Social media, especially Tik Tok, has been a key driver in building these engaged fan communities. Kim Wu, Global lead of partner marketing at Tik Tok, at a panel on the Influential yacht, shared how an uplifting comment she made about Christina Aguilera garnered 100,000 likes on TikTok. Stats like that take engagement to a whole new level where as Kim Wu put it, “community is in the comments”
The explosion of the creator economy has been made possible with the decline of the cookie, increasing use of ad-blocking technology, GenZ’s demand for authenticity, and the ownership model of blockchain (NFT’s) where creators have built media empires of their own. Brands are expected to spend up to a whopping $15B on influencer marketing by 2022, per Mediakix.1
As Chris Garbutt Chief creative officer Vice Media Group and co-resident Virtue, shared in a session at The Contagious Villa, “ad- supported media is becoming irrelevant.”
The Marketing Funnel As The Brand Trust Ecosystem
The rise of the creator economy doesn’t mean brands should ignore more traditional sales, marketing and loyalty. On the contrary, community is a catalyst for those efforts, that unlocks the potential currently being squandered by a narrow view on who is important as determined by the funnel. 2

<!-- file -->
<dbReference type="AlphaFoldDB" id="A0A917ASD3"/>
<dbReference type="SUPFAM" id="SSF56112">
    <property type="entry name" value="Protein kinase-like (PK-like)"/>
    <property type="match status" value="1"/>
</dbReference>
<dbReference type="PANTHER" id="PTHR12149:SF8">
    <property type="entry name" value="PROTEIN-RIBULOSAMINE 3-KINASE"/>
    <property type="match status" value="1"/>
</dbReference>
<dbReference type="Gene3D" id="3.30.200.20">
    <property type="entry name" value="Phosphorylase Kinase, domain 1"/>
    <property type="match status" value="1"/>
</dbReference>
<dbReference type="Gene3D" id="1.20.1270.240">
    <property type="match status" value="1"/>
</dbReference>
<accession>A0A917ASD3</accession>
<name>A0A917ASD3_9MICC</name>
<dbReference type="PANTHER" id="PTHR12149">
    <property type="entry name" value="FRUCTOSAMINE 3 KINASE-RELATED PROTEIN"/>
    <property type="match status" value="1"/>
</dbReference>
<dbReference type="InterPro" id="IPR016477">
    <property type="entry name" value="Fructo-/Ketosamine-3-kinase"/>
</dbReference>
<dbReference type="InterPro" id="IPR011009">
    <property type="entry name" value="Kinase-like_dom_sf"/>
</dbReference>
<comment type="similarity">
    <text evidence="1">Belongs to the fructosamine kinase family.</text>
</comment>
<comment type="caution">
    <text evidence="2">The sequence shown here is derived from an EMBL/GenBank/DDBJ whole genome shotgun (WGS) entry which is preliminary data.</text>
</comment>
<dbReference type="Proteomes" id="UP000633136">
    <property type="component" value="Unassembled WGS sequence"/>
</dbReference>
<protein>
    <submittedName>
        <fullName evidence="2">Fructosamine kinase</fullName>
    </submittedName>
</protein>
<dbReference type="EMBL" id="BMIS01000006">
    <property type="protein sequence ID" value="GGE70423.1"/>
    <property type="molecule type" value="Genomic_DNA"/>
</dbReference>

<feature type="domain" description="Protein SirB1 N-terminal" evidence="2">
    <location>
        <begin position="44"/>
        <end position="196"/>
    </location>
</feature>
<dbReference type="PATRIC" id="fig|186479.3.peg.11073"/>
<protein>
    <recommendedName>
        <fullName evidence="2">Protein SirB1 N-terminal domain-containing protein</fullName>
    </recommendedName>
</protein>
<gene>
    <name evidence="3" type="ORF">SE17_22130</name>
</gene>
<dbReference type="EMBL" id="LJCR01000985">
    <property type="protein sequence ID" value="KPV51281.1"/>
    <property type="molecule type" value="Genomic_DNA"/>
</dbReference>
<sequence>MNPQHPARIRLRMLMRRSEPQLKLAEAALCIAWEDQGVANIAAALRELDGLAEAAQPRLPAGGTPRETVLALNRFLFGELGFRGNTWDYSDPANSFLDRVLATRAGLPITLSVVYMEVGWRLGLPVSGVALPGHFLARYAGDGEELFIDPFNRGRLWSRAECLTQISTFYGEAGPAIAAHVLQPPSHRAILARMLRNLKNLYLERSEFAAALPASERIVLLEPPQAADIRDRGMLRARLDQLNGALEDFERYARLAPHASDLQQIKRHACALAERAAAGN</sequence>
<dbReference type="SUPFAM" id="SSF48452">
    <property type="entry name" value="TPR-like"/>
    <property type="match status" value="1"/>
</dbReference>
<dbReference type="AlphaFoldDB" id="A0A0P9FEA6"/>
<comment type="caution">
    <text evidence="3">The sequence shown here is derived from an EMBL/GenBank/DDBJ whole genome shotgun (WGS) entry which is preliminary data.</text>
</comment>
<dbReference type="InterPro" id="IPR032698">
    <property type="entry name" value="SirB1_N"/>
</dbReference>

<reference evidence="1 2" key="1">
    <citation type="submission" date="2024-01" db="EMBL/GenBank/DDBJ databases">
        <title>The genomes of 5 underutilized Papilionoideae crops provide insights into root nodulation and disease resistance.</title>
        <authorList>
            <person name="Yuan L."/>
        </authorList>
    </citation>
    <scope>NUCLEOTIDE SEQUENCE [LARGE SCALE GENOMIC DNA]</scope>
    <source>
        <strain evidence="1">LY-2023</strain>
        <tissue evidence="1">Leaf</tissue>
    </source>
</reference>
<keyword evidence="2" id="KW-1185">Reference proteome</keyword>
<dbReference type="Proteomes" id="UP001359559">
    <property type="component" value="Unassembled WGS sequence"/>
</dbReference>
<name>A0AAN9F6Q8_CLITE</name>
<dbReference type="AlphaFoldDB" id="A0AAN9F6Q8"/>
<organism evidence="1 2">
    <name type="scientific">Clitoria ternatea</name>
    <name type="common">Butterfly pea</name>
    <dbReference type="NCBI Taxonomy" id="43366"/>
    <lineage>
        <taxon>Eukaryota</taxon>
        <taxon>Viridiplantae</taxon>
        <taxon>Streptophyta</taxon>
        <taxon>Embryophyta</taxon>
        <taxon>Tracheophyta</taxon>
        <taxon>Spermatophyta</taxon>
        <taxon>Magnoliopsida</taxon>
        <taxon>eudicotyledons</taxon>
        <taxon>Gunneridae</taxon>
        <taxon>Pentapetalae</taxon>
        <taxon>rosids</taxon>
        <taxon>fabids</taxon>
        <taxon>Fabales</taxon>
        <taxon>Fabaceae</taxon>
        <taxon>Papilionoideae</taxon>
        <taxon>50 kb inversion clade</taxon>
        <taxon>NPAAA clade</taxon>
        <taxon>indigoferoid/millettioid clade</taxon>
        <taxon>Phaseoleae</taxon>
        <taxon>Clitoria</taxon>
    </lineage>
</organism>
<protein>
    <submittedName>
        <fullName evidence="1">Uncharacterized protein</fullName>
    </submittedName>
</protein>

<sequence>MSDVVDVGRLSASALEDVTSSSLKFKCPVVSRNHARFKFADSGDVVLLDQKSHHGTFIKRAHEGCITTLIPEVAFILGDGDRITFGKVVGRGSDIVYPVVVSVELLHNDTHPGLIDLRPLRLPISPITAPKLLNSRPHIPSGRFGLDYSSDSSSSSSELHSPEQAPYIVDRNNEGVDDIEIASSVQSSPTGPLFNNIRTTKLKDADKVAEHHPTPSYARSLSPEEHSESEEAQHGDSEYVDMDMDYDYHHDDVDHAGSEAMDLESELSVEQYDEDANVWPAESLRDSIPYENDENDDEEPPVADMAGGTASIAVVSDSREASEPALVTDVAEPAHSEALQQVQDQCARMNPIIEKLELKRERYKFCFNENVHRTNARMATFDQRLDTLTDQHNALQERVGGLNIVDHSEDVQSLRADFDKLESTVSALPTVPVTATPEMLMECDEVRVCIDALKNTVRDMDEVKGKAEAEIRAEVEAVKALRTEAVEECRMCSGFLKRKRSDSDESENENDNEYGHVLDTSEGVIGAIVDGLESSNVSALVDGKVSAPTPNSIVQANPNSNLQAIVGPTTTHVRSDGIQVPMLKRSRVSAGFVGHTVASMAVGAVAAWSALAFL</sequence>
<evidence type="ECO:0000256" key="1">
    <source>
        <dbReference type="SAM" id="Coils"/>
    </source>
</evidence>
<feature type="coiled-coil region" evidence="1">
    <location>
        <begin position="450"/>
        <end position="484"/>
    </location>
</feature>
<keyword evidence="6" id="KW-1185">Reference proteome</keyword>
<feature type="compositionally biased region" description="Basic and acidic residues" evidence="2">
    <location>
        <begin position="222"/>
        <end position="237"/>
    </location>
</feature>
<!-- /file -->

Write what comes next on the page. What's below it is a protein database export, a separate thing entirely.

The marketing funnel forces brands to look at the value of a person by their likelihood of their purchase intent in a very binary way–are they a lead or not. How inhuman. See, the marketing funnel was created in 1898 at a time when putting a direct mail piece in someone’s mailbox guaranteed attention, but this isn’t the case today.
What if you put community at the center of your organization and sales, marketing, product development and customer service were spokes? What if it wasn’t a marketing funnel, but we called it a brand trust ecosystem? Some people requiring more effort than others.
The traditional model of large slick marketing campaigns that take months to produce is only half the story. For Ryan Reynolds, part-time actor and up and coming mogul comprised of business from telecom to spirits, speed to market matters in marketing. “Most campaigns can take up 9-12 months to launch…speed is incredibly important to me. It’s about keeping the necessary checks and balances, but creating a system that allows us to work at speed.”
To feed the hungry, 24/7 content machine in a person-centric world where “people’s online behaviors are more fluid than the funnel was built to cater for,”3 speed to market matters. Perhaps part of creating a system that allows Mr. Reynolds’ teams to work at speed include pairing or dare I say replacing, those campaigns with thousands of pieces of atomized content to satisfy all the nuances of their communities' preferences.